That said, we believe the CBN will still be in a comfortable position to shield the naira. Shifting focus to domestic economic growth, Nigeria’s GDP has continued to expand at a slack pace since the country exited recession in 2017. While growth in the non-oil sector (Q 19: +2.5% YoY, Q4 18: +2.7% YoY) has not been too fantastic, the oil-sector on the hand has fared worse having contracted for four consecutive quarters (Q1 19: -2.4% YoY, Q4 18: -1.6% YoY). As a matter of fact, our model suggests a growth of only 2.2% YoY over 2019 compared to 1.9% YoY in 2018 largely driven by modest growth in the non-oil sector. Though recent body language of the monetary authority suggests loosening given its predilection to stimulating economic growth, we however think the MPC would take a prolong pause over the rest of the year. 

 

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Our view reflects the monetary authority’s concern on a possible liquidity build up should loosening drive growth in consumer credit without proportionate adjustment in aggregate output. Nonetheless, we believe the CBN will rethink its monetary policy tools given the DMB’s reluctance to create new loans. Specifically, we can’t rule out a formalized restriction or cap of DMB’s participation in CBN’s auctions. Overlaying the foregoing with global monetary dovish policy, we expect the monetary authority to remain dovish over the rest of the year. 

 

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Meanwhile, we believe the apex bank will opt for a slight increase in the marginal clearing rate at its OMO auctions towards the latter part of the year (Q4 19). Our view reflects expected high system liquidity coming from maturities over Q4 19 combined with the CBN’s stance of avoiding speculation on the naira. Specifically, a total of N10.1 trillion is expected to mature over H2 19 (H1 19: N7.5 trillion) split into N8.3 trillion OMO bill, N1.6 trillion T-Bills and N234 billion bond papers with a larger chunk to mature in Q4 19. Nonetheless, given that the apex bank is under less pressure relative to same period last year where the CBN was embattled with elevated system liquidity, exodus of foreign investments caused by higher yields in advanced economies and pre-election concerns, we see scope for a modest uptick in OMO rate between 12.5% and 13.5% by the end of the year.

 

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Related News from ARM’s H2 2019 Nigeria Strategy Report  

  1. NSR H2 2019 (10) - Inflation - A Tale Of Two Seasons
  2. NSR H2 2019 (9) - Currency - Near-Term FX Stability Remains Intact
  3. NSR H2 2019 (8) - Balance of Payment - Foot On The Pedal
  4. NSR H2 2019 (7) - Nigerian Fiscal - CBN Backdoor Financing Will Constrain Local Borrowing
  5. NSR H2 2019 (6) - GDP - Modest Growth, Not Much Solace
  6. NSR H2 2019 (5) - Crude Oil - Clearer Path, Not Entirely Great
  7. NSR H2 2019 (4) - EM Capital Flows - Break Out The Champagne
  8. NSR H2 2019 (3) - Commodity Prices - Mixed Bag For Global Soft Commodity Market
  9. NSR H2 2019 (2) - MEA Region - Neither Booming Nor Collapsing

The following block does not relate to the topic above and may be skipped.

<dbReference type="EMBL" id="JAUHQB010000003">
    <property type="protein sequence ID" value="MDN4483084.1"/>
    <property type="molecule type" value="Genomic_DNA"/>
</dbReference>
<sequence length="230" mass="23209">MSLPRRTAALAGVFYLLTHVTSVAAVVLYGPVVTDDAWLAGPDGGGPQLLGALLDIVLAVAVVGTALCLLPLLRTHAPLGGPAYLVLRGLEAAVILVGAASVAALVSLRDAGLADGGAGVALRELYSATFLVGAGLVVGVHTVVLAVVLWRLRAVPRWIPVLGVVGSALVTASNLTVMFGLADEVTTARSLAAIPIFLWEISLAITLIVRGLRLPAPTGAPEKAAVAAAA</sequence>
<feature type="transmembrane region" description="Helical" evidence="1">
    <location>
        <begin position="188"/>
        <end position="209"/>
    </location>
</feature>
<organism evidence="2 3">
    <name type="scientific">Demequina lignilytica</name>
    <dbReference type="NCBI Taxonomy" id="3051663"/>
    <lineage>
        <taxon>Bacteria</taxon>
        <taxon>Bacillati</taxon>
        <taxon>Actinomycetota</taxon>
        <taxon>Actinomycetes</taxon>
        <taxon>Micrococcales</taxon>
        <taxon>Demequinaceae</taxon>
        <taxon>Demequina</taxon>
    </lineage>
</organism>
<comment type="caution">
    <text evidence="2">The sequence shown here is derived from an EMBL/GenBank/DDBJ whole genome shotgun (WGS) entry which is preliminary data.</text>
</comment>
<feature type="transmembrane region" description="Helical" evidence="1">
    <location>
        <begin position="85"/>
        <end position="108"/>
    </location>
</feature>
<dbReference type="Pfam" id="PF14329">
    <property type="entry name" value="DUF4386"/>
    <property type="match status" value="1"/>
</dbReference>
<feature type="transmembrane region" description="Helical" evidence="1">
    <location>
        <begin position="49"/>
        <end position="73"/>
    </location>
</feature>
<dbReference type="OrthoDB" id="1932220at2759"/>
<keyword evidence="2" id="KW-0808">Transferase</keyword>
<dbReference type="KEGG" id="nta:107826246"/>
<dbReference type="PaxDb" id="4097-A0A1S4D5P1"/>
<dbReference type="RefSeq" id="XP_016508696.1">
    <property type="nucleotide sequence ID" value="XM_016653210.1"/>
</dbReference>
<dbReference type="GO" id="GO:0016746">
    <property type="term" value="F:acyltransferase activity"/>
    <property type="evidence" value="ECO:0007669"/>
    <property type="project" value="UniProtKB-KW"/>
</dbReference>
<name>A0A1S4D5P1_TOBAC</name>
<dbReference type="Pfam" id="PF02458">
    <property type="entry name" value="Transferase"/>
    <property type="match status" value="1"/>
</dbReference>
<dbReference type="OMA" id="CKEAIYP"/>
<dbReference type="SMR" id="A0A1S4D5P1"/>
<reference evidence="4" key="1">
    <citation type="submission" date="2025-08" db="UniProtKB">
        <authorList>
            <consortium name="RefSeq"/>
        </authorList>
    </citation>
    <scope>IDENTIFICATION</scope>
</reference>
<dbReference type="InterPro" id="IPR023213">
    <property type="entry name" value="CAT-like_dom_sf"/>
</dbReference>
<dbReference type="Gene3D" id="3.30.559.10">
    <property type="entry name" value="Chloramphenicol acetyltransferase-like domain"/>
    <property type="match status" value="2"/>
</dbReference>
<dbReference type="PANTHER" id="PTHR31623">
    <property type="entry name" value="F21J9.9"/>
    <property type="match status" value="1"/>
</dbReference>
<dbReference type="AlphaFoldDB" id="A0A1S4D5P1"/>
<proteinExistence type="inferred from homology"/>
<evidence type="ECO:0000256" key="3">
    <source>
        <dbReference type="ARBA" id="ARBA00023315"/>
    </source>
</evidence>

10. NSR H2 2019 (1) - Global - Wobbly Growth Picture, More Tilted To The Downside

 

Related News from ARM’s H1 2019 Nigeria Strategy Report  

1.      NSR H1 2019 (9) - Fixed Income - Will Yields Hump or Shift?

2.      NSR H1 2019 (8) - Nigerian Fiscal - More Strain On FG Finances

3.      NSR H1 2019 (7) - Monetary Policy - Maintaining The Narrative

4.      NSR H1 2019 (6) - Nigerian Inflation - Boiling Below The Surface

5.      NSR H1 2019 (5) - Currency - A Test Of Nerves And Resilience

6.      NSR H1 2019 (4) - Domestic Economy - Stable Growth In Dire Need Of Fresh Impetus

7.      NSR H1 2019 (3) - Crude Oil - Not Great But Not All Gloom Either

8.      NSR H1 2019 (2) - MEA Region: A Year of Fragile Growth

9.      NSR H1 2019 (1) - Global Growth: New Year, Same Rhetoric, Matching Growth

 

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  10. Unintended Consequences

  

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Related News from ARM’s H2 2018 Nigeria Strategy Report  

1.       NSR H2 2018 (15) - Equities: The Divergence… Fundamentals or Sentiment?  

2.       NSR H2 2018 (14) - Fixed Income: Have Yields hit the bottom?

3.      NSR H2 2018 (13) - Monetary Policy: A Classic Catch-22, Where will the Balance Tilt?

4.      NSR H2 2018 (12)- Nigerian Inflation: Approaching an Inflection Point

5.      NSR H2 2018 (11)- Currency: The Battle for Naira Stability

6.      NSR H2 2018 (10)- Balance of Payment: CA Surplus Recycled Through Record Portfolio Outflows

7.      NSR H2 2018 (9)- Growth to Run Above 2%, But Nearing a Cyclical Peak

8.     NSR H2 2018 (8) - Game Of Thrones! How They Stack Up In the Race

9.      NSR H2 2018 (7) - Pension: Multi-fund - Will Variable Assets Blow-Up or Blow Over?

10.  NSR H2 2018 (6) - Nigerian Fiscal: Déjà Vu All Over Again?

11.   NSR H2 2018 (5) -EM Portfolio Flows: Slowing the Flow, But Far From A Dribble

12.  NSR H2 2018 (4) - Commodity Prices: Peaks and Troughs Across Soft Commodities

13.  NSR H2 2018 (3) - Crude Oil: Stability Gains Ground in Titans' Tug of War

14.   NSR H2 2018 (2) – A Tale of Resolve and Recovery Across MEA

15.   NSR H2 2018 (1) – Supportive Global Monetary Policy to Consolidate Global Growth Over 2018